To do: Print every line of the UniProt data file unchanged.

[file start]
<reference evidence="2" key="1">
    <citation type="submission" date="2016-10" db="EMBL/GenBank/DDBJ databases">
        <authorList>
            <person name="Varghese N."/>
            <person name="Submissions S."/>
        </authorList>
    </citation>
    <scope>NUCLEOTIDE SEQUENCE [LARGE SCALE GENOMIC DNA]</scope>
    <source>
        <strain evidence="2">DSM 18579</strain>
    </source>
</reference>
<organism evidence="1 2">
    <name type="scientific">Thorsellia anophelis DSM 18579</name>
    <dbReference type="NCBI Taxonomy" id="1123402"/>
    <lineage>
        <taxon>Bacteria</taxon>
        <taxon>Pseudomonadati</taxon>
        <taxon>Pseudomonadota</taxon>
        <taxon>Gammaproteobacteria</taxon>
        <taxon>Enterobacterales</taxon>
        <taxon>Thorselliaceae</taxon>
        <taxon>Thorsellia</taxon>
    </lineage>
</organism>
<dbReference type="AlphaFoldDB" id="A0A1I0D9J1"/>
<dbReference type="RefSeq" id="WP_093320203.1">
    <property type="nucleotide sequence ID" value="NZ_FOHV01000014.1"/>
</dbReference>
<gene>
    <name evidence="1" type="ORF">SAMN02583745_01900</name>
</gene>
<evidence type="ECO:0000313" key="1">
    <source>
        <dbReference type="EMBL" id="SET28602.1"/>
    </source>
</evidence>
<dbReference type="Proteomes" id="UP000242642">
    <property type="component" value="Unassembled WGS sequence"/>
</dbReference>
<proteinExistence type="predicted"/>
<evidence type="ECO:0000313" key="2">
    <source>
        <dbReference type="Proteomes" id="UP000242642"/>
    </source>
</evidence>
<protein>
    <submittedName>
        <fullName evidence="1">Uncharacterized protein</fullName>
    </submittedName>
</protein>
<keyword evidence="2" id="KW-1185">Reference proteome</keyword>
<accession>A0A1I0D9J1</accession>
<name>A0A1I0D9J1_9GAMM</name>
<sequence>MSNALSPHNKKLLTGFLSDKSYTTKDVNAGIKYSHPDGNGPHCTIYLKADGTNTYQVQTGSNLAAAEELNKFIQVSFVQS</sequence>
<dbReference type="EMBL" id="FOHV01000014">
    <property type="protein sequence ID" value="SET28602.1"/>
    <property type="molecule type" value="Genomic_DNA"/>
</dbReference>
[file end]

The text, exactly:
<reference evidence="2" key="1">
    <citation type="submission" date="2016-10" db="EMBL/GenBank/DDBJ databases">
        <authorList>
            <person name="Varghese N."/>
            <person name="Submissions S."/>
        </authorList>
    </citation>
    <scope>NUCLEOTIDE SEQUENCE [LARGE SCALE GENOMIC DNA]</scope>
    <source>
        <strain evidence="2">DSM 18579</strain>
    </source>
</reference>
<organism evidence="1 2">
    <name type="scientific">Thorsellia anophelis DSM 18579</name>
    <dbReference type="NCBI Taxonomy" id="1123402"/>
    <lineage>
        <taxon>Bacteria</taxon>
        <taxon>Pseudomonadati</taxon>
        <taxon>Pseudomonadota</taxon>
        <taxon>Gammaproteobacteria</taxon>
        <taxon>Enterobacterales</taxon>
        <taxon>Thorselliaceae</taxon>
        <taxon>Thorsellia</taxon>
    </lineage>
</organism>
<dbReference type="AlphaFoldDB" id="A0A1I0D9J1"/>
<dbReference type="RefSeq" id="WP_093320203.1">
    <property type="nucleotide sequence ID" value="NZ_FOHV01000014.1"/>
</dbReference>
<gene>
    <name evidence="1" type="ORF">SAMN02583745_01900</name>
</gene>
<evidence type="ECO:0000313" key="1">
    <source>
        <dbReference type="EMBL" id="SET28602.1"/>
    </source>
</evidence>
<dbReference type="Proteomes" id="UP000242642">
    <property type="component" value="Unassembled WGS sequence"/>
</dbReference>
<proteinExistence type="predicted"/>
<evidence type="ECO:0000313" key="2">
    <source>
        <dbReference type="Proteomes" id="UP000242642"/>
    </source>
</evidence>
<protein>
    <submittedName>
        <fullName evidence="1">Uncharacterized protein</fullName>
    </submittedName>
</protein>
<keyword evidence="2" id="KW-1185">Reference proteome</keyword>
<accession>A0A1I0D9J1</accession>
<name>A0A1I0D9J1_9GAMM</name>
<sequence>MSNALSPHNKKLLTGFLSDKSYTTKDVNAGIKYSHPDGNGPHCTIYLKADGTNTYQVQTGSNLAAAEELNKFIQVSFVQS</sequence>
<dbReference type="EMBL" id="FOHV01000014">
    <property type="protein sequence ID" value="SET28602.1"/>
    <property type="molecule type" value="Genomic_DNA"/>
</dbReference>